As a DePaul University student, you have access to LinkedIn Learning. LinkedIn Learning is a high-quality resource for students looking to develop skills. Topics include Microsoft Office, Adobe Creative Suite, social media, web design, animation, photography, audio and video production, project management, leadership, marketing, and communication, to name a few. Prepare to upskill and write about this preparation.
Write your experience paragraph about what you currently do to develop and demonstrate your expertise in the subject matter or skill set. To wrap up, the section will touch on developing this skill accompanied with the internship will help you achieve your post-graduation career goals.
Sample Summer Internship Cover Letter:
Dear Luisa McDermott (Director of Development),
Please accept this cover letter and resume as part of my application for the Summer 20XX Fundraising Internship at the Department of Careers at DePaul University. I am a rising senior studying Public Policy and minoring in Political Thought & Law. My academic pursuits, membership, and involvement in event planning with the International Studies club make me an ideal candidate.
I am interested in this position because of the Department of Careers’ role in the greater community of DePaul University. As an organization, DePaul students can better understand potential career opportunities. Fundraising plays an essential role in providing students with these employment opportunities. Low-income students need help to afford unpaid work such as internships or volunteering their free time. This department ensures that students can complete these experiences that make them employable postgraduates. I want to assist other students in gaining these necessary experiences.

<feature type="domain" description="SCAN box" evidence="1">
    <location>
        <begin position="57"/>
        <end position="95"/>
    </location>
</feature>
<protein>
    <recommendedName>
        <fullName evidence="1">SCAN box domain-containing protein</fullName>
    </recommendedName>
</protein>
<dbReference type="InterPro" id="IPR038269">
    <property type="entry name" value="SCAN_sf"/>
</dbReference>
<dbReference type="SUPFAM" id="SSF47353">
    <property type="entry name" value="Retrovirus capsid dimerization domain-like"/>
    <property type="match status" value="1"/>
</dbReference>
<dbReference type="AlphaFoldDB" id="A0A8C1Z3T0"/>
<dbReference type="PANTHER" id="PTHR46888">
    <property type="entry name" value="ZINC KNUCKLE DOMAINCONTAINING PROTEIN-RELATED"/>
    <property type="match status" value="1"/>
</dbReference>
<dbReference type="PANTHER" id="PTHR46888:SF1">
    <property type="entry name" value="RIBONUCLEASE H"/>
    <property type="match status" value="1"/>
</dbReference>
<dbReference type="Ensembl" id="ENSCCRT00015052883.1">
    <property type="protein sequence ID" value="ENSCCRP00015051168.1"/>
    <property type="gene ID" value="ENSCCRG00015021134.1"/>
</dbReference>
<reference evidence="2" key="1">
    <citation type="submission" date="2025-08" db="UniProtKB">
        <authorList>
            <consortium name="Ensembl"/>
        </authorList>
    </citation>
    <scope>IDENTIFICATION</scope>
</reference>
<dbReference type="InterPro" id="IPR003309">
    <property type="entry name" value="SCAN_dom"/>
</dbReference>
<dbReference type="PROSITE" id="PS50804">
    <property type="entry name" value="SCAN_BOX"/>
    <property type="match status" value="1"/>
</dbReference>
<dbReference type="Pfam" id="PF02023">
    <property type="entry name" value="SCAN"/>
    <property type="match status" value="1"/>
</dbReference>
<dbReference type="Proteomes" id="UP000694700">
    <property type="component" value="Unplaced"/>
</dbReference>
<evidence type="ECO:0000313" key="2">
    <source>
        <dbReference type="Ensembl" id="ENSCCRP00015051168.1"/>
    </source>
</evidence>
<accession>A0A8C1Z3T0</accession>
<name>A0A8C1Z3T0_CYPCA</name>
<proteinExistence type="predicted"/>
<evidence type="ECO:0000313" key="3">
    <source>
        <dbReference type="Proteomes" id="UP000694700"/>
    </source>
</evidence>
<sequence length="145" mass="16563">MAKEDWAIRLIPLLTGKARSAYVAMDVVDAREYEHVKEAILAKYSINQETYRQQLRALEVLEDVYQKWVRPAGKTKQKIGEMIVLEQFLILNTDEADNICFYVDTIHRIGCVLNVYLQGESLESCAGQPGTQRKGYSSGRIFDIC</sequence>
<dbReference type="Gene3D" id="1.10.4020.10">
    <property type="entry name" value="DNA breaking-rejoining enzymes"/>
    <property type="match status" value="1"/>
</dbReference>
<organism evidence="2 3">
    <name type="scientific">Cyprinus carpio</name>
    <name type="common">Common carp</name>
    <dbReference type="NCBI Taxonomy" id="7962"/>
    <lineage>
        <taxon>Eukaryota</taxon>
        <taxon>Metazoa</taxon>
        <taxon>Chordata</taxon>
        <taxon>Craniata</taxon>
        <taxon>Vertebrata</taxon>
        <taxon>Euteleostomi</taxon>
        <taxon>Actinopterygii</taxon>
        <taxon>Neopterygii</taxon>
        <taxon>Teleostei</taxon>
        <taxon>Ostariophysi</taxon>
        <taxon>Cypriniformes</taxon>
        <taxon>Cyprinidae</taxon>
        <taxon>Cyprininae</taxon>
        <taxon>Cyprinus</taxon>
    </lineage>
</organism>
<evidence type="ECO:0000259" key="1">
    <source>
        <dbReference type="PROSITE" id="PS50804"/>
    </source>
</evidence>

As the Event Planner for the international Studies club, I am responsible for the organization, communication, and budget for our monthly events. This means I plan the theme of each event and reach out to additional community members to speak or be featured. We typically offer refreshments options to draw students to join us for our events. By supplying refreshments, I must gain an understanding of expected attendance in addition to ordering the food. Placing food orders requires paying attention to our organization’s budget. To keep track of all these moving pieces, I use an excel spreadsheet to organize this information.
In addition to my event planning experience, my studies in Public Policy allow me to research ways organizations can benefit from solid fundraising programs. In my Grant Writing 101 class, I analyzed how nonprofit organizations use fundraising and grant writing for a diversified income. In this essay, I demonstrated how some organizations use their grant money to fund their fundraising events.
Thank you for your time and consideration. I look forward to hearing from you to learn more about this opportunity. Please let me know if you have any questions or if I can provide any additional information. I am best reached at (phone number) and (email address).
- Start by drafting a cover letter outline. It will make it easier and faster for you to apply for more internship opportunities.
- Customize your cover letter by expressing specific interest into why the position/organization would be a good fit.
- Make sure you can support this with a paragraph describing your academic experiences (this can include extracurricular activities or student employment)
- Carefully proofread and edit your cover letter prior to sending it.
- Always a good idea to make an appointment with the Career Center for that final nod of approval.
Found a couple summer internships you are interested in? Want to brainstorm or draft a cover letter with someone? Perfect! That’s exactly where we come in. Whether you’re a freshman or an alumnus, it’s never too early (or too late) to utilize our services.
Book an appointment with Ellie, or another member of the advising community through Handshake, or by calling the front desk at (773) 325-7431.